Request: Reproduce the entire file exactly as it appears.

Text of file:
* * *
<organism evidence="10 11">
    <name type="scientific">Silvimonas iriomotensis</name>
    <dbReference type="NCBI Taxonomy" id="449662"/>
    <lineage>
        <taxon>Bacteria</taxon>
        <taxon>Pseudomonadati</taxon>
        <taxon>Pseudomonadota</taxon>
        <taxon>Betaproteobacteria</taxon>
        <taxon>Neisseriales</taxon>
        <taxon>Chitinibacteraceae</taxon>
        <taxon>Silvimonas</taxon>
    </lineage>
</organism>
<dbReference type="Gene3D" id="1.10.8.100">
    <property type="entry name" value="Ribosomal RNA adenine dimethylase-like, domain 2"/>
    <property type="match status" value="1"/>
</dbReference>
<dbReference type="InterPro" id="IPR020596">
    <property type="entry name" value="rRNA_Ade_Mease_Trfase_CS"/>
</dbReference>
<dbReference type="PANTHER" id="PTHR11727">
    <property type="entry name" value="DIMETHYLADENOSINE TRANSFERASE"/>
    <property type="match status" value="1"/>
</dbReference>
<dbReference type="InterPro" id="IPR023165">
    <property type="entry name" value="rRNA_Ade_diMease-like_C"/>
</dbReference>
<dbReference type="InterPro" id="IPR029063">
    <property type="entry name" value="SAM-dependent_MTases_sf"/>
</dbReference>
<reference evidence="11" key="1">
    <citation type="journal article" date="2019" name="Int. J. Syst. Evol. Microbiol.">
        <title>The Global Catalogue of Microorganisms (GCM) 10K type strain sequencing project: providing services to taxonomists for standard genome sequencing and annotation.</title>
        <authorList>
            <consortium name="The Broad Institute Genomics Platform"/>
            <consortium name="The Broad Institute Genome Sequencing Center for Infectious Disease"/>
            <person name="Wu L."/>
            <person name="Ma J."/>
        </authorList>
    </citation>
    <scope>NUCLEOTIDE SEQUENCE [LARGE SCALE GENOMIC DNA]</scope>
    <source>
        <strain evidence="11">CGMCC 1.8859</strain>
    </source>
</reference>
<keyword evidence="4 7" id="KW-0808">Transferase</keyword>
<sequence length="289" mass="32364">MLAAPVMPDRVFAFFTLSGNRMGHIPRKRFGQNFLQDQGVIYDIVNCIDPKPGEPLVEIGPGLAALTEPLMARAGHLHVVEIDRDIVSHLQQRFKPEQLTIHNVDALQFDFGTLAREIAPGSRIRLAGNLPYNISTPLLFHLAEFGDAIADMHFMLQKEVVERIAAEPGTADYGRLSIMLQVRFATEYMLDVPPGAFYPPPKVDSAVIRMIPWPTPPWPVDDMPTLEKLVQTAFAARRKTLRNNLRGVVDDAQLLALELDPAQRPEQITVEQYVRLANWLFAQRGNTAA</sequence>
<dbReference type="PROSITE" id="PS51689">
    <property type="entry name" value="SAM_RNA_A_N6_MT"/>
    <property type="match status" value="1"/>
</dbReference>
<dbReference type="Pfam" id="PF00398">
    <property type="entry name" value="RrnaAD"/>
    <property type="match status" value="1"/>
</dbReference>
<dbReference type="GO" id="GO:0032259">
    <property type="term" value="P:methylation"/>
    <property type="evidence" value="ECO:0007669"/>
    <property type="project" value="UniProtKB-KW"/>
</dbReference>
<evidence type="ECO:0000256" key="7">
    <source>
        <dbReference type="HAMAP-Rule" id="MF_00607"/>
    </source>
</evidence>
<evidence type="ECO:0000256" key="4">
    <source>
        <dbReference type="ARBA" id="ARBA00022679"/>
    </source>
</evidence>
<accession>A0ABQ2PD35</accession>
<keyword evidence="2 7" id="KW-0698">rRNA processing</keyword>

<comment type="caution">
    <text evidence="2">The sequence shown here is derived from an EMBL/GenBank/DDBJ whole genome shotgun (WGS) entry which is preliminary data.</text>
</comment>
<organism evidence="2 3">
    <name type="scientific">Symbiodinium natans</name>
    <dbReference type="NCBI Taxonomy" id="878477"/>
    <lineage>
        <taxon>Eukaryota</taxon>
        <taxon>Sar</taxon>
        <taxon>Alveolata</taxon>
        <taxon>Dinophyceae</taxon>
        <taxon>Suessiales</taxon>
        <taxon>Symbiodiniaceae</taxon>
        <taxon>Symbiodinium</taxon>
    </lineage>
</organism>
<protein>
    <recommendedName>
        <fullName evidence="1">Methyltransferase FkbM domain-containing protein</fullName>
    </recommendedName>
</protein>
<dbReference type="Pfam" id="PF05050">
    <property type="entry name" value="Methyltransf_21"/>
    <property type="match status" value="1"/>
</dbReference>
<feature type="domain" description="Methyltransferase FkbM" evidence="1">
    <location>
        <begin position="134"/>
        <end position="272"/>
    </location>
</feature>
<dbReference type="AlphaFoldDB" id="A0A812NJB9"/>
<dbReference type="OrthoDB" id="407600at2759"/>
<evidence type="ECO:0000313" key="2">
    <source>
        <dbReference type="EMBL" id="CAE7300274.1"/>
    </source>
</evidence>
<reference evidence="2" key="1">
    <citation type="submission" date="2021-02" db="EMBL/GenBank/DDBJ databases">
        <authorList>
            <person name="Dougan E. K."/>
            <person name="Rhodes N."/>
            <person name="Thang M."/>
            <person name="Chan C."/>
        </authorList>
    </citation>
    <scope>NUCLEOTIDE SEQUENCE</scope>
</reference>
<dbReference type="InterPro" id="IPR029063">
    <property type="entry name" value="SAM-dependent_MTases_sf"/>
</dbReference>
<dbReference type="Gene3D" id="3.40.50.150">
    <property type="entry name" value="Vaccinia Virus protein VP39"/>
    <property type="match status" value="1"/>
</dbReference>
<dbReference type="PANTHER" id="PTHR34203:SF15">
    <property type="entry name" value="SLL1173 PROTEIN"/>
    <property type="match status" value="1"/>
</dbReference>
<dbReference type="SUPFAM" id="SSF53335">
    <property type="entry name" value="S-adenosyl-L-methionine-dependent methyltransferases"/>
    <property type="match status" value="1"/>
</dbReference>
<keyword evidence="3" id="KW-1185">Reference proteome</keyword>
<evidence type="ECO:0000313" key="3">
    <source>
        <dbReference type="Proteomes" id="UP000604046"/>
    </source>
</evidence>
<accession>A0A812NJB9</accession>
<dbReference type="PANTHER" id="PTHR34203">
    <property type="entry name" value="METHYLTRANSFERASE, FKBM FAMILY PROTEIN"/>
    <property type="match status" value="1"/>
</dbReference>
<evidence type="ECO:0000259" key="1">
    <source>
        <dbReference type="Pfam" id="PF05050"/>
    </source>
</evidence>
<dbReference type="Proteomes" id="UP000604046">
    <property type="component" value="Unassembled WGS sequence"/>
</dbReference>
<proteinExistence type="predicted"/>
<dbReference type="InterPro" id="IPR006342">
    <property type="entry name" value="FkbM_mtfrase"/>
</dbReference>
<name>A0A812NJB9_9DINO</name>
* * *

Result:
<organism evidence="10 11">
    <name type="scientific">Silvimonas iriomotensis</name>
    <dbReference type="NCBI Taxonomy" id="449662"/>
    <lineage>
        <taxon>Bacteria</taxon>
        <taxon>Pseudomonadati</taxon>
        <taxon>Pseudomonadota</taxon>
        <taxon>Betaproteobacteria</taxon>
        <taxon>Neisseriales</taxon>
        <taxon>Chitinibacteraceae</taxon>
        <taxon>Silvimonas</taxon>
    </lineage>
</organism>
<dbReference type="Gene3D" id="1.10.8.100">
    <property type="entry name" value="Ribosomal RNA adenine dimethylase-like, domain 2"/>
    <property type="match status" value="1"/>
</dbReference>
<dbReference type="InterPro" id="IPR020596">
    <property type="entry name" value="rRNA_Ade_Mease_Trfase_CS"/>
</dbReference>
<dbReference type="PANTHER" id="PTHR11727">
    <property type="entry name" value="DIMETHYLADENOSINE TRANSFERASE"/>
    <property type="match status" value="1"/>
</dbReference>
<dbReference type="InterPro" id="IPR023165">
    <property type="entry name" value="rRNA_Ade_diMease-like_C"/>
</dbReference>
<dbReference type="InterPro" id="IPR029063">
    <property type="entry name" value="SAM-dependent_MTases_sf"/>
</dbReference>
<reference evidence="11" key="1">
    <citation type="journal article" date="2019" name="Int. J. Syst. Evol. Microbiol.">
        <title>The Global Catalogue of Microorganisms (GCM) 10K type strain sequencing project: providing services to taxonomists for standard genome sequencing and annotation.</title>
        <authorList>
            <consortium name="The Broad Institute Genomics Platform"/>
            <consortium name="The Broad Institute Genome Sequencing Center for Infectious Disease"/>
            <person name="Wu L."/>
            <person name="Ma J."/>
        </authorList>
    </citation>
    <scope>NUCLEOTIDE SEQUENCE [LARGE SCALE GENOMIC DNA]</scope>
    <source>
        <strain evidence="11">CGMCC 1.8859</strain>
    </source>
</reference>
<keyword evidence="4 7" id="KW-0808">Transferase</keyword>
<sequence length="289" mass="32364">MLAAPVMPDRVFAFFTLSGNRMGHIPRKRFGQNFLQDQGVIYDIVNCIDPKPGEPLVEIGPGLAALTEPLMARAGHLHVVEIDRDIVSHLQQRFKPEQLTIHNVDALQFDFGTLAREIAPGSRIRLAGNLPYNISTPLLFHLAEFGDAIADMHFMLQKEVVERIAAEPGTADYGRLSIMLQVRFATEYMLDVPPGAFYPPPKVDSAVIRMIPWPTPPWPVDDMPTLEKLVQTAFAARRKTLRNNLRGVVDDAQLLALELDPAQRPEQITVEQYVRLANWLFAQRGNTAA</sequence>
<dbReference type="PROSITE" id="PS51689">
    <property type="entry name" value="SAM_RNA_A_N6_MT"/>
    <property type="match status" value="1"/>
</dbReference>
<dbReference type="Pfam" id="PF00398">
    <property type="entry name" value="RrnaAD"/>
    <property type="match status" value="1"/>
</dbReference>
<dbReference type="GO" id="GO:0032259">
    <property type="term" value="P:methylation"/>
    <property type="evidence" value="ECO:0007669"/>
    <property type="project" value="UniProtKB-KW"/>
</dbReference>
<evidence type="ECO:0000256" key="7">
    <source>
        <dbReference type="HAMAP-Rule" id="MF_00607"/>
    </source>
</evidence>
<evidence type="ECO:0000256" key="4">
    <source>
        <dbReference type="ARBA" id="ARBA00022679"/>
    </source>
</evidence>
<accession>A0ABQ2PD35</accession>
<keyword evidence="2 7" id="KW-0698">rRNA processing</keyword>

<comment type="caution">
    <text evidence="2">The sequence shown here is derived from an EMBL/GenBank/DDBJ whole genome shotgun (WGS) entry which is preliminary data.</text>
</comment>
<organism evidence="2 3">
    <name type="scientific">Symbiodinium natans</name>
    <dbReference type="NCBI Taxonomy" id="878477"/>
    <lineage>
        <taxon>Eukaryota</taxon>
        <taxon>Sar</taxon>
        <taxon>Alveolata</taxon>
        <taxon>Dinophyceae</taxon>
        <taxon>Suessiales</taxon>
        <taxon>Symbiodiniaceae</taxon>
        <taxon>Symbiodinium</taxon>
    </lineage>
</organism>
<protein>
    <recommendedName>
        <fullName evidence="1">Methyltransferase FkbM domain-containing protein</fullName>
    </recommendedName>
</protein>
<dbReference type="Pfam" id="PF05050">
    <property type="entry name" value="Methyltransf_21"/>
    <property type="match status" value="1"/>
</dbReference>
<feature type="domain" description="Methyltransferase FkbM" evidence="1">
    <location>
        <begin position="134"/>
        <end position="272"/>
    </location>
</feature>
<dbReference type="AlphaFoldDB" id="A0A812NJB9"/>
<dbReference type="OrthoDB" id="407600at2759"/>
<evidence type="ECO:0000313" key="2">
    <source>
        <dbReference type="EMBL" id="CAE7300274.1"/>
    </source>
</evidence>
<reference evidence="2" key="1">
    <citation type="submission" date="2021-02" db="EMBL/GenBank/DDBJ databases">
        <authorList>
            <person name="Dougan E. K."/>
            <person name="Rhodes N."/>
            <person name="Thang M."/>
            <person name="Chan C."/>
        </authorList>
    </citation>
    <scope>NUCLEOTIDE SEQUENCE</scope>
</reference>
<dbReference type="InterPro" id="IPR029063">
    <property type="entry name" value="SAM-dependent_MTases_sf"/>
</dbReference>
<dbReference type="Gene3D" id="3.40.50.150">
    <property type="entry name" value="Vaccinia Virus protein VP39"/>
    <property type="match status" value="1"/>
</dbReference>
<dbReference type="PANTHER" id="PTHR34203:SF15">
    <property type="entry name" value="SLL1173 PROTEIN"/>
    <property type="match status" value="1"/>
</dbReference>
<dbReference type="SUPFAM" id="SSF53335">
    <property type="entry name" value="S-adenosyl-L-methionine-dependent methyltransferases"/>
    <property type="match status" value="1"/>
</dbReference>
<keyword evidence="3" id="KW-1185">Reference proteome</keyword>
<evidence type="ECO:0000313" key="3">
    <source>
        <dbReference type="Proteomes" id="UP000604046"/>
    </source>
</evidence>
<accession>A0A812NJB9</accession>
<dbReference type="PANTHER" id="PTHR34203">
    <property type="entry name" value="METHYLTRANSFERASE, FKBM FAMILY PROTEIN"/>
    <property type="match status" value="1"/>
</dbReference>
<evidence type="ECO:0000259" key="1">
    <source>
        <dbReference type="Pfam" id="PF05050"/>
    </source>
</evidence>
<dbReference type="Proteomes" id="UP000604046">
    <property type="component" value="Unassembled WGS sequence"/>
</dbReference>
<proteinExistence type="predicted"/>
<dbReference type="InterPro" id="IPR006342">
    <property type="entry name" value="FkbM_mtfrase"/>
</dbReference>
<name>A0A812NJB9_9DINO</name>